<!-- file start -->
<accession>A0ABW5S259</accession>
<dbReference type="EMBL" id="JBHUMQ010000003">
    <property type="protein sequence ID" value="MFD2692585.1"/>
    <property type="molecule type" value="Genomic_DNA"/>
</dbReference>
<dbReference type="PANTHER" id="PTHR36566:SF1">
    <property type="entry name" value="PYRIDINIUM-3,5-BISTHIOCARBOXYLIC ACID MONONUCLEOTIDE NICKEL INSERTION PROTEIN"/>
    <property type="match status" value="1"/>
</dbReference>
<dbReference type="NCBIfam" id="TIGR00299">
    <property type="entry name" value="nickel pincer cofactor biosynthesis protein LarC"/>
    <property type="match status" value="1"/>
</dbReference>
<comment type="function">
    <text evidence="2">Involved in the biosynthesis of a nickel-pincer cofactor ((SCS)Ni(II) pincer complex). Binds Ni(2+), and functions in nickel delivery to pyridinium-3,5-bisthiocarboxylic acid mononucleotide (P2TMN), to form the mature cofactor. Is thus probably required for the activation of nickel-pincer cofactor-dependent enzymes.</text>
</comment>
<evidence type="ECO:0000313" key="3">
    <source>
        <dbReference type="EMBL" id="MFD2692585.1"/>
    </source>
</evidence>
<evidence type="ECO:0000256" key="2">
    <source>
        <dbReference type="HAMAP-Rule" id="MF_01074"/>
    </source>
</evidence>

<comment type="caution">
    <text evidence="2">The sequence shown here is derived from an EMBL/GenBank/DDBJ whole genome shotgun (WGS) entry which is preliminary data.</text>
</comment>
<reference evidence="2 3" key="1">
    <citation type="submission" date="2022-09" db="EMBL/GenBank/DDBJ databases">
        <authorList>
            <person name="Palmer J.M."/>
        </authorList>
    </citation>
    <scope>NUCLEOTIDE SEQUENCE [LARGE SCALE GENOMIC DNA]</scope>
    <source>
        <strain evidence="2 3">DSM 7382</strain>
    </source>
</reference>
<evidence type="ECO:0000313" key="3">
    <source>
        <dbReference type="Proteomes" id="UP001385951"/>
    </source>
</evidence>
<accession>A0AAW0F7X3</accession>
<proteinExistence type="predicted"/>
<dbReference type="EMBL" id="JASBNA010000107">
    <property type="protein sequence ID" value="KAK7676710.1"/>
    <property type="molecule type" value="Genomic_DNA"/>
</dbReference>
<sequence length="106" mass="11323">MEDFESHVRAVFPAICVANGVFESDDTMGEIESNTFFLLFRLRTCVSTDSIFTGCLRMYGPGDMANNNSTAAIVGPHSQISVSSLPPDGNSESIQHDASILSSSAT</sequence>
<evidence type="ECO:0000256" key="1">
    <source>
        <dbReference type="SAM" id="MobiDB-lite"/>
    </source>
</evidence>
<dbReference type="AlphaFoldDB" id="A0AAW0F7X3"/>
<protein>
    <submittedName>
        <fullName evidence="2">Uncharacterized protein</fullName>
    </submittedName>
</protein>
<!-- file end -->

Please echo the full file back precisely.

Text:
<accession>A0ABW5S259</accession>
<dbReference type="EMBL" id="JBHUMQ010000003">
    <property type="protein sequence ID" value="MFD2692585.1"/>
    <property type="molecule type" value="Genomic_DNA"/>
</dbReference>
<dbReference type="PANTHER" id="PTHR36566:SF1">
    <property type="entry name" value="PYRIDINIUM-3,5-BISTHIOCARBOXYLIC ACID MONONUCLEOTIDE NICKEL INSERTION PROTEIN"/>
    <property type="match status" value="1"/>
</dbReference>
<dbReference type="NCBIfam" id="TIGR00299">
    <property type="entry name" value="nickel pincer cofactor biosynthesis protein LarC"/>
    <property type="match status" value="1"/>
</dbReference>
<comment type="function">
    <text evidence="2">Involved in the biosynthesis of a nickel-pincer cofactor ((SCS)Ni(II) pincer complex). Binds Ni(2+), and functions in nickel delivery to pyridinium-3,5-bisthiocarboxylic acid mononucleotide (P2TMN), to form the mature cofactor. Is thus probably required for the activation of nickel-pincer cofactor-dependent enzymes.</text>
</comment>
<evidence type="ECO:0000313" key="3">
    <source>
        <dbReference type="EMBL" id="MFD2692585.1"/>
    </source>
</evidence>
<evidence type="ECO:0000256" key="2">
    <source>
        <dbReference type="HAMAP-Rule" id="MF_01074"/>
    </source>
</evidence>

<comment type="caution">
    <text evidence="2">The sequence shown here is derived from an EMBL/GenBank/DDBJ whole genome shotgun (WGS) entry which is preliminary data.</text>
</comment>
<reference evidence="2 3" key="1">
    <citation type="submission" date="2022-09" db="EMBL/GenBank/DDBJ databases">
        <authorList>
            <person name="Palmer J.M."/>
        </authorList>
    </citation>
    <scope>NUCLEOTIDE SEQUENCE [LARGE SCALE GENOMIC DNA]</scope>
    <source>
        <strain evidence="2 3">DSM 7382</strain>
    </source>
</reference>
<evidence type="ECO:0000313" key="3">
    <source>
        <dbReference type="Proteomes" id="UP001385951"/>
    </source>
</evidence>
<accession>A0AAW0F7X3</accession>
<proteinExistence type="predicted"/>
<dbReference type="EMBL" id="JASBNA010000107">
    <property type="protein sequence ID" value="KAK7676710.1"/>
    <property type="molecule type" value="Genomic_DNA"/>
</dbReference>
<sequence length="106" mass="11323">MEDFESHVRAVFPAICVANGVFESDDTMGEIESNTFFLLFRLRTCVSTDSIFTGCLRMYGPGDMANNNSTAAIVGPHSQISVSSLPPDGNSESIQHDASILSSSAT</sequence>
<evidence type="ECO:0000256" key="1">
    <source>
        <dbReference type="SAM" id="MobiDB-lite"/>
    </source>
</evidence>
<dbReference type="AlphaFoldDB" id="A0AAW0F7X3"/>
<protein>
    <submittedName>
        <fullName evidence="2">Uncharacterized protein</fullName>
    </submittedName>
</protein>